WISCONSIN DELLS, Wis. – Adapting to any emergency and learning skills to manage disasters was the focus at the 54th Annual Governor’s Conference on Emergency Management and Homeland Security. More than 400 attendees representing emergency management, health care professionals, and first responders attended the event held March 7-9 at the Kalahari Resort and Convention Center. The theme this year was “Building Resilience.”
“It’s about taking care of your friends and neighbors, and it’s one of the things I am most honored to do in this position,” said Maj. Gen. Paul Knapp. “We’ve had a rough two years, and I focus on relationships, because we need to support and take care of each other. We use those relationships so that we keep the people of Wisconsin, our friends, and our neighbors safe.”
The annual conference was cancelled last year due to the COVID-19 pandemic. Wisconsin Emergency Management Acting Administrator Greg Engle highlighted how it is time to move forward and said the pandemic highlighted the importance of empowerment in building resilience.
“Networks, partnerships, being compassionate and always empowering those around us are some ways to be successful,” said Engle. “I look forward to working with you together as we build a more resilient Wisconsin.”
The conference also reminded everyone about the importance of staying connected. With some COVID-19 restrictions recently lifted, it was a chance to be with peers in-person, instead of meeting virtually.
“Being able to talk to people directly, having face-to-face contact, and more socialization is great for our well-being,” said Wisconsin Emergency Management Association President Keith Hurlbert. “It’s good having conversations that are more natural and it’s not always on emergency management. Sometimes you can’t do that in a business environment but can do it in this setting.”
During a disaster, Wisconsin often looks to its partners at the federal level to help its citizens respond and recover. Over the past two years, Wisconsin worked closely with the Federal Emergency Management Agency (FEMA) during the COVID-19 response, along with other aspects of emergency response and recovery operations.
FEMA Region V Acting Administrator Moises Dugan mentioned the agency’s upcoming goals, including having a more prepared nation by increasing emergency management capabilities.
“The bedrock of our mission remains constant, and that is helping people before, during and after a disaster,” said Dugan. “Our ability to address emerging threats is rooted in the strength of our emergency management workforce, our partnership, and our interconnectivity. We must meet and work together at all levels to effectively meet our disaster operational responsibilities while maintaining critical steady-state functions.”
The conference also was a chance to recognize those who have dedicated their work to help Wisconsin communities weather any storm and bounce back from disasters. The inaugural Wisconsin Emergency Management Governor’s Conference Awards honored three individuals who have gone above and beyond in their contributions to improving public safety.
The Innovation Award went to Ashland County Emergency Manager Dorothy Tank, for her use of FEMA funding to study how the degradation of watersheds has impacted repeated flooding events in her county. The study will help not only Wisconsin. It will help the country gain a better understanding of how to mitigate flooding risks.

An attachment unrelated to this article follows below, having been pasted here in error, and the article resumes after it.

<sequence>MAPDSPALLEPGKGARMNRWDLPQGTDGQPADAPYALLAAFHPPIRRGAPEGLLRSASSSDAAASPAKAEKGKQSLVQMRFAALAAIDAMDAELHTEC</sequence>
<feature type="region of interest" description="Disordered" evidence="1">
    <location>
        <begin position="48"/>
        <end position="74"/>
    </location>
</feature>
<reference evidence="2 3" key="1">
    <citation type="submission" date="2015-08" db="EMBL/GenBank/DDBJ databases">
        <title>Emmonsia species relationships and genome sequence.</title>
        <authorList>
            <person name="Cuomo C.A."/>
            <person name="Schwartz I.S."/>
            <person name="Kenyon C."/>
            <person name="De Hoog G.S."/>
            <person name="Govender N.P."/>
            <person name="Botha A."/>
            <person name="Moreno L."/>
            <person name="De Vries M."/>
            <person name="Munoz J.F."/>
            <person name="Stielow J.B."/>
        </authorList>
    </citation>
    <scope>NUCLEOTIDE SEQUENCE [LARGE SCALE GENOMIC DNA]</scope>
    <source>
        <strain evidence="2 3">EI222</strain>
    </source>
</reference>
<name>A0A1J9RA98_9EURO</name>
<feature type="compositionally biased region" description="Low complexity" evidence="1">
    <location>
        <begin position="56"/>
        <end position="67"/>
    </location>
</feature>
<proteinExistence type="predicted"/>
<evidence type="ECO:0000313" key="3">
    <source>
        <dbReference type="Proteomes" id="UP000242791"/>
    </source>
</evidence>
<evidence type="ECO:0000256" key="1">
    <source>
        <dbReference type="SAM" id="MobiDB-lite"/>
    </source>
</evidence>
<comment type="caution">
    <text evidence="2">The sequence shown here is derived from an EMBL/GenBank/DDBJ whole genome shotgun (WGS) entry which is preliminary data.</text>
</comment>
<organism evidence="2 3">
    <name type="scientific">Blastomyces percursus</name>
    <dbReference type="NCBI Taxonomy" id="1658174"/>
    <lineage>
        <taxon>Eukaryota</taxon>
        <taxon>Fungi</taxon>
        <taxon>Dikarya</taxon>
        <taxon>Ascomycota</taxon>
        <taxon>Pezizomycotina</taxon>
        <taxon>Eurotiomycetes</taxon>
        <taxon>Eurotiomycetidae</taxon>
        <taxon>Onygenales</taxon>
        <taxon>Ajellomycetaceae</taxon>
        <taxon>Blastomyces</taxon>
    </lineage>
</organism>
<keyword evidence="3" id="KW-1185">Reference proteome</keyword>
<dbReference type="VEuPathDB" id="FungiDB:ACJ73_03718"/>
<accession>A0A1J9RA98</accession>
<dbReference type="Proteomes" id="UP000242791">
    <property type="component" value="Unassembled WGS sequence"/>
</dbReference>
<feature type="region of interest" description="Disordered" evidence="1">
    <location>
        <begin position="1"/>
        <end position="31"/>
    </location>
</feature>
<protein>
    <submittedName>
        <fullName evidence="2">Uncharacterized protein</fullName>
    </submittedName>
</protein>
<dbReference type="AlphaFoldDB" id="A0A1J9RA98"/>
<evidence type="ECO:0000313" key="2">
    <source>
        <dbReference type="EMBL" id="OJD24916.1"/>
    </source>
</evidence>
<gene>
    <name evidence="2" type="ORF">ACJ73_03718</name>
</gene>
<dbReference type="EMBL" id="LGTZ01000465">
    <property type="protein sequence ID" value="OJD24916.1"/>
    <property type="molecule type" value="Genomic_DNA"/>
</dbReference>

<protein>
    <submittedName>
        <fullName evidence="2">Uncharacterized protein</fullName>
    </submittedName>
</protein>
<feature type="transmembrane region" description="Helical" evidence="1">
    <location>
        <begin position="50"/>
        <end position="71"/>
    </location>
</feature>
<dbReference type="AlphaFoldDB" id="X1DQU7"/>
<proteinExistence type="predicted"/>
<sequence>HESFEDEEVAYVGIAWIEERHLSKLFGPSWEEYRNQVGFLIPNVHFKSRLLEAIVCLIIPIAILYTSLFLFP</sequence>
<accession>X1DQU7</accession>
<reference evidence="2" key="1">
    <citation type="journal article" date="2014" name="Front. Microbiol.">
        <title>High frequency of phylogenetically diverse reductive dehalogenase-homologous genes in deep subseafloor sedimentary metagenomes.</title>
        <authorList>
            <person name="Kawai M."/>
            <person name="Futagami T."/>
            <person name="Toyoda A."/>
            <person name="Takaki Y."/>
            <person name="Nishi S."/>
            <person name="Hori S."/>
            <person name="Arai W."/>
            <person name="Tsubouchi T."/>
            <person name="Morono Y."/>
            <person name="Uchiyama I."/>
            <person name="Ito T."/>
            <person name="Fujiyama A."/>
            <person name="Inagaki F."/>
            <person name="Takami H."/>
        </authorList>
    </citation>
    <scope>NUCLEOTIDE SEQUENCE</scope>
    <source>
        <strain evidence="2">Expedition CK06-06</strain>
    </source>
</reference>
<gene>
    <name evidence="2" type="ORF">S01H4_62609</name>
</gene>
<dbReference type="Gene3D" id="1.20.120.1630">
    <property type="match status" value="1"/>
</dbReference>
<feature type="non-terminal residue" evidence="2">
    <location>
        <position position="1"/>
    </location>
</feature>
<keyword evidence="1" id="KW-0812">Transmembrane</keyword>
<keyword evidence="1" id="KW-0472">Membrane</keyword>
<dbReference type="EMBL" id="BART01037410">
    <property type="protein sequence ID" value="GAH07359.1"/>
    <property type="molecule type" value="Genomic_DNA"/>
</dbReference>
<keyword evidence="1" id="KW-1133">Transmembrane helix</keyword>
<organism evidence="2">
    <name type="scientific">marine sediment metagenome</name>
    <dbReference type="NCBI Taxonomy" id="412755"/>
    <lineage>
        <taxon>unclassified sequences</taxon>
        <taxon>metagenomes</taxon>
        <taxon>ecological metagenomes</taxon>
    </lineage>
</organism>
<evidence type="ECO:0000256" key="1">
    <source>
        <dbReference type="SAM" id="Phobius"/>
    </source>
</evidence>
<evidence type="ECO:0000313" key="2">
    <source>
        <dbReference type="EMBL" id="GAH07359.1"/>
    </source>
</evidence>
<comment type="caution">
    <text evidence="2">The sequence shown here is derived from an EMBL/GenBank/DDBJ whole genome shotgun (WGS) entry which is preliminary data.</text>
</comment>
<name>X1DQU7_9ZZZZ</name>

“I am so honored and very overwhelmed and humbled. Words can’t describe how I feel receiving this honor during the inaugural rollout of these awards,” said Tank. “I have a lot of passion for what I do, and that passion is what I believed in, fought for, still fight for, and work each day on the ground for the best interest of the county.”
The Service Award went to Gary Timm for his dedication to making sure a critical lifeline is ready to alert people across the state about danger in their area. Timm’s knowledge of the Integrated Public Alert and Warning System (IPAWS) helps communities be ready before the need to even send out a message occurs.
“I am truly honored to receive this award, and it’s so touching to me that people who work in emergency management thought of nominating me,” said Timm. “All these people are the true heroes, and my reward is just helping them achieve their mission by having IPAWS available.”
The Lifetime Achievement Award honored former Columbia County Emergency Manager Kathy Johnson. She dedicated 30 years of service to the people in her county. During the COVID-19 pandemic, Johnson led the response for the county and worked with the state to procure personal protective equipment, coordinated testing and vaccine sites, and made sure people and businesses were informed.
“In the 30 years I have worked in emergency management, never have I thought I would receive something like this, it’s almost indescribable, “said Johnson. “I have met so many wonderful people over the years, first responders, municipality leaders, and people in my office. There’s a lot of people that have become true friends and changed my life in a lot of ways.”
From responding to cyber criminals to Wisconsin’s role in resettling Afghan evacuees and learning leader lessons from the battlefield, those who attended the conference will take the lessons they learned back to their communities and families. They know they are not alone as everyone works together and supports each other in their common goal: Making Wisconsin, better, stronger, and more resilient.